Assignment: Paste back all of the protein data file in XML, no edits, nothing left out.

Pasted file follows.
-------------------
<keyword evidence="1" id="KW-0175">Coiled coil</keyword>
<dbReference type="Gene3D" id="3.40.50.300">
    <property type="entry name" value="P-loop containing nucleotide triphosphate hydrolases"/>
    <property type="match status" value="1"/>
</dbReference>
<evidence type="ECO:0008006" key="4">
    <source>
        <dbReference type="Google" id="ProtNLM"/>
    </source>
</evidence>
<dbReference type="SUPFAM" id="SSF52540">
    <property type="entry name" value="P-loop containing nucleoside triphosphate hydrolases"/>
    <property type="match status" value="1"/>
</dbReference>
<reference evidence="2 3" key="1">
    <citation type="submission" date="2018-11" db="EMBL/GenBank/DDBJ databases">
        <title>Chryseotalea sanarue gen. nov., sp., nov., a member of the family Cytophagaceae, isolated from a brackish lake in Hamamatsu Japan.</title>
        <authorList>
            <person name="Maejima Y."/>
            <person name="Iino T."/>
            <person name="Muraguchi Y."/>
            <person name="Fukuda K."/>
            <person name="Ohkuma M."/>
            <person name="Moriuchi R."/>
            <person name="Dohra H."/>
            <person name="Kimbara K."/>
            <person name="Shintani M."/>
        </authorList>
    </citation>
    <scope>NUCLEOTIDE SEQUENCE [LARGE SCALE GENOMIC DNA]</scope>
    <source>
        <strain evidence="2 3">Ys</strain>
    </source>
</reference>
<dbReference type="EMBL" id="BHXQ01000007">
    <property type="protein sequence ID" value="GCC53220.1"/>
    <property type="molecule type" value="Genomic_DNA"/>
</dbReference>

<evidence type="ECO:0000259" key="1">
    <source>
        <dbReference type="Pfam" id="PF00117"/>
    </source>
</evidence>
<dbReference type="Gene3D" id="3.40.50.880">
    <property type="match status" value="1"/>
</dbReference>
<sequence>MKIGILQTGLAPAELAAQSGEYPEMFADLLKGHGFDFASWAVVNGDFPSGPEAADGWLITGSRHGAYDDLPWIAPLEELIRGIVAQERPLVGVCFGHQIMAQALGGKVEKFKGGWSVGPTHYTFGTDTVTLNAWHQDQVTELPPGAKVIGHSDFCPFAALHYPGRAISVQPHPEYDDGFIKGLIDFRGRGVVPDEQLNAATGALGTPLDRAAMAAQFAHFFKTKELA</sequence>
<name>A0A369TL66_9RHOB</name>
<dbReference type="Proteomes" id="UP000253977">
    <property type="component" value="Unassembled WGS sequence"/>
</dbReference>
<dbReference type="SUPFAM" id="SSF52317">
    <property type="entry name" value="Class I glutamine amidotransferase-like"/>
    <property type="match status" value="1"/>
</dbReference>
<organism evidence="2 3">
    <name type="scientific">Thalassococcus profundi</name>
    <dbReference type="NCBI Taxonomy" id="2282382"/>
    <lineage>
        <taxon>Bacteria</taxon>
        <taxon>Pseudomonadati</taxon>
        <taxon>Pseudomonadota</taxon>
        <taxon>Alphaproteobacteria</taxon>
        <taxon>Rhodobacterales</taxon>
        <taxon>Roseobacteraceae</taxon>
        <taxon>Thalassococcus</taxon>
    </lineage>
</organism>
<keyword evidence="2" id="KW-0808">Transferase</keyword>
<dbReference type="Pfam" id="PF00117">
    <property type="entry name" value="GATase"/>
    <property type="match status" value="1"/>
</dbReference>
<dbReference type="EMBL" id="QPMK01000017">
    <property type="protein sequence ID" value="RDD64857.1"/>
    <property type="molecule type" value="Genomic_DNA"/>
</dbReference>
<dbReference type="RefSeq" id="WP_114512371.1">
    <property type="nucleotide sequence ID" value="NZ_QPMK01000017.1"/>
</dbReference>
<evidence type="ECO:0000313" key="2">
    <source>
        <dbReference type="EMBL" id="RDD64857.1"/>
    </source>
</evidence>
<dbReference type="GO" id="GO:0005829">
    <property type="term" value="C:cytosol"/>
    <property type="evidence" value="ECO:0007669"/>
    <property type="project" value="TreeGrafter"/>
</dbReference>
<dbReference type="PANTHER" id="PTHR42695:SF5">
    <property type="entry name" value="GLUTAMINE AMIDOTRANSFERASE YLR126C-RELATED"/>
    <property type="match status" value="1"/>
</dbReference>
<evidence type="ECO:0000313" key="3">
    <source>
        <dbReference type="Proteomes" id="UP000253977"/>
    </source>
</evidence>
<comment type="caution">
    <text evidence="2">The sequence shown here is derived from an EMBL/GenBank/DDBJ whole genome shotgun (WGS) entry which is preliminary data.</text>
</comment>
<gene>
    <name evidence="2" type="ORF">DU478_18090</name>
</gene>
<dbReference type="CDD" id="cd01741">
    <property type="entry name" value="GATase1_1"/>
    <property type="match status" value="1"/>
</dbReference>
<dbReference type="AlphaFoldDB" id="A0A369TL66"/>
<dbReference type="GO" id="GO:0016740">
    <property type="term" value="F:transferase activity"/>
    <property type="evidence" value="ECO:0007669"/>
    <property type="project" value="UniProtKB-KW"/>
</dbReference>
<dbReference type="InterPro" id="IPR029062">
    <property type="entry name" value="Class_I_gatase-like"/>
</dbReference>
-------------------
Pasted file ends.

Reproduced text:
<keyword evidence="1" id="KW-0175">Coiled coil</keyword>
<dbReference type="Gene3D" id="3.40.50.300">
    <property type="entry name" value="P-loop containing nucleotide triphosphate hydrolases"/>
    <property type="match status" value="1"/>
</dbReference>
<evidence type="ECO:0008006" key="4">
    <source>
        <dbReference type="Google" id="ProtNLM"/>
    </source>
</evidence>
<dbReference type="SUPFAM" id="SSF52540">
    <property type="entry name" value="P-loop containing nucleoside triphosphate hydrolases"/>
    <property type="match status" value="1"/>
</dbReference>
<reference evidence="2 3" key="1">
    <citation type="submission" date="2018-11" db="EMBL/GenBank/DDBJ databases">
        <title>Chryseotalea sanarue gen. nov., sp., nov., a member of the family Cytophagaceae, isolated from a brackish lake in Hamamatsu Japan.</title>
        <authorList>
            <person name="Maejima Y."/>
            <person name="Iino T."/>
            <person name="Muraguchi Y."/>
            <person name="Fukuda K."/>
            <person name="Ohkuma M."/>
            <person name="Moriuchi R."/>
            <person name="Dohra H."/>
            <person name="Kimbara K."/>
            <person name="Shintani M."/>
        </authorList>
    </citation>
    <scope>NUCLEOTIDE SEQUENCE [LARGE SCALE GENOMIC DNA]</scope>
    <source>
        <strain evidence="2 3">Ys</strain>
    </source>
</reference>
<dbReference type="EMBL" id="BHXQ01000007">
    <property type="protein sequence ID" value="GCC53220.1"/>
    <property type="molecule type" value="Genomic_DNA"/>
</dbReference>

<evidence type="ECO:0000259" key="1">
    <source>
        <dbReference type="Pfam" id="PF00117"/>
    </source>
</evidence>
<dbReference type="Gene3D" id="3.40.50.880">
    <property type="match status" value="1"/>
</dbReference>
<sequence>MKIGILQTGLAPAELAAQSGEYPEMFADLLKGHGFDFASWAVVNGDFPSGPEAADGWLITGSRHGAYDDLPWIAPLEELIRGIVAQERPLVGVCFGHQIMAQALGGKVEKFKGGWSVGPTHYTFGTDTVTLNAWHQDQVTELPPGAKVIGHSDFCPFAALHYPGRAISVQPHPEYDDGFIKGLIDFRGRGVVPDEQLNAATGALGTPLDRAAMAAQFAHFFKTKELA</sequence>
<name>A0A369TL66_9RHOB</name>
<dbReference type="Proteomes" id="UP000253977">
    <property type="component" value="Unassembled WGS sequence"/>
</dbReference>
<dbReference type="SUPFAM" id="SSF52317">
    <property type="entry name" value="Class I glutamine amidotransferase-like"/>
    <property type="match status" value="1"/>
</dbReference>
<organism evidence="2 3">
    <name type="scientific">Thalassococcus profundi</name>
    <dbReference type="NCBI Taxonomy" id="2282382"/>
    <lineage>
        <taxon>Bacteria</taxon>
        <taxon>Pseudomonadati</taxon>
        <taxon>Pseudomonadota</taxon>
        <taxon>Alphaproteobacteria</taxon>
        <taxon>Rhodobacterales</taxon>
        <taxon>Roseobacteraceae</taxon>
        <taxon>Thalassococcus</taxon>
    </lineage>
</organism>
<keyword evidence="2" id="KW-0808">Transferase</keyword>
<dbReference type="Pfam" id="PF00117">
    <property type="entry name" value="GATase"/>
    <property type="match status" value="1"/>
</dbReference>
<dbReference type="EMBL" id="QPMK01000017">
    <property type="protein sequence ID" value="RDD64857.1"/>
    <property type="molecule type" value="Genomic_DNA"/>
</dbReference>
<dbReference type="RefSeq" id="WP_114512371.1">
    <property type="nucleotide sequence ID" value="NZ_QPMK01000017.1"/>
</dbReference>
<evidence type="ECO:0000313" key="2">
    <source>
        <dbReference type="EMBL" id="RDD64857.1"/>
    </source>
</evidence>
<dbReference type="GO" id="GO:0005829">
    <property type="term" value="C:cytosol"/>
    <property type="evidence" value="ECO:0007669"/>
    <property type="project" value="TreeGrafter"/>
</dbReference>
<dbReference type="PANTHER" id="PTHR42695:SF5">
    <property type="entry name" value="GLUTAMINE AMIDOTRANSFERASE YLR126C-RELATED"/>
    <property type="match status" value="1"/>
</dbReference>
<evidence type="ECO:0000313" key="3">
    <source>
        <dbReference type="Proteomes" id="UP000253977"/>
    </source>
</evidence>
<comment type="caution">
    <text evidence="2">The sequence shown here is derived from an EMBL/GenBank/DDBJ whole genome shotgun (WGS) entry which is preliminary data.</text>
</comment>
<gene>
    <name evidence="2" type="ORF">DU478_18090</name>
</gene>
<dbReference type="CDD" id="cd01741">
    <property type="entry name" value="GATase1_1"/>
    <property type="match status" value="1"/>
</dbReference>
<dbReference type="AlphaFoldDB" id="A0A369TL66"/>
<dbReference type="GO" id="GO:0016740">
    <property type="term" value="F:transferase activity"/>
    <property type="evidence" value="ECO:0007669"/>
    <property type="project" value="UniProtKB-KW"/>
</dbReference>
<dbReference type="InterPro" id="IPR029062">
    <property type="entry name" value="Class_I_gatase-like"/>
</dbReference>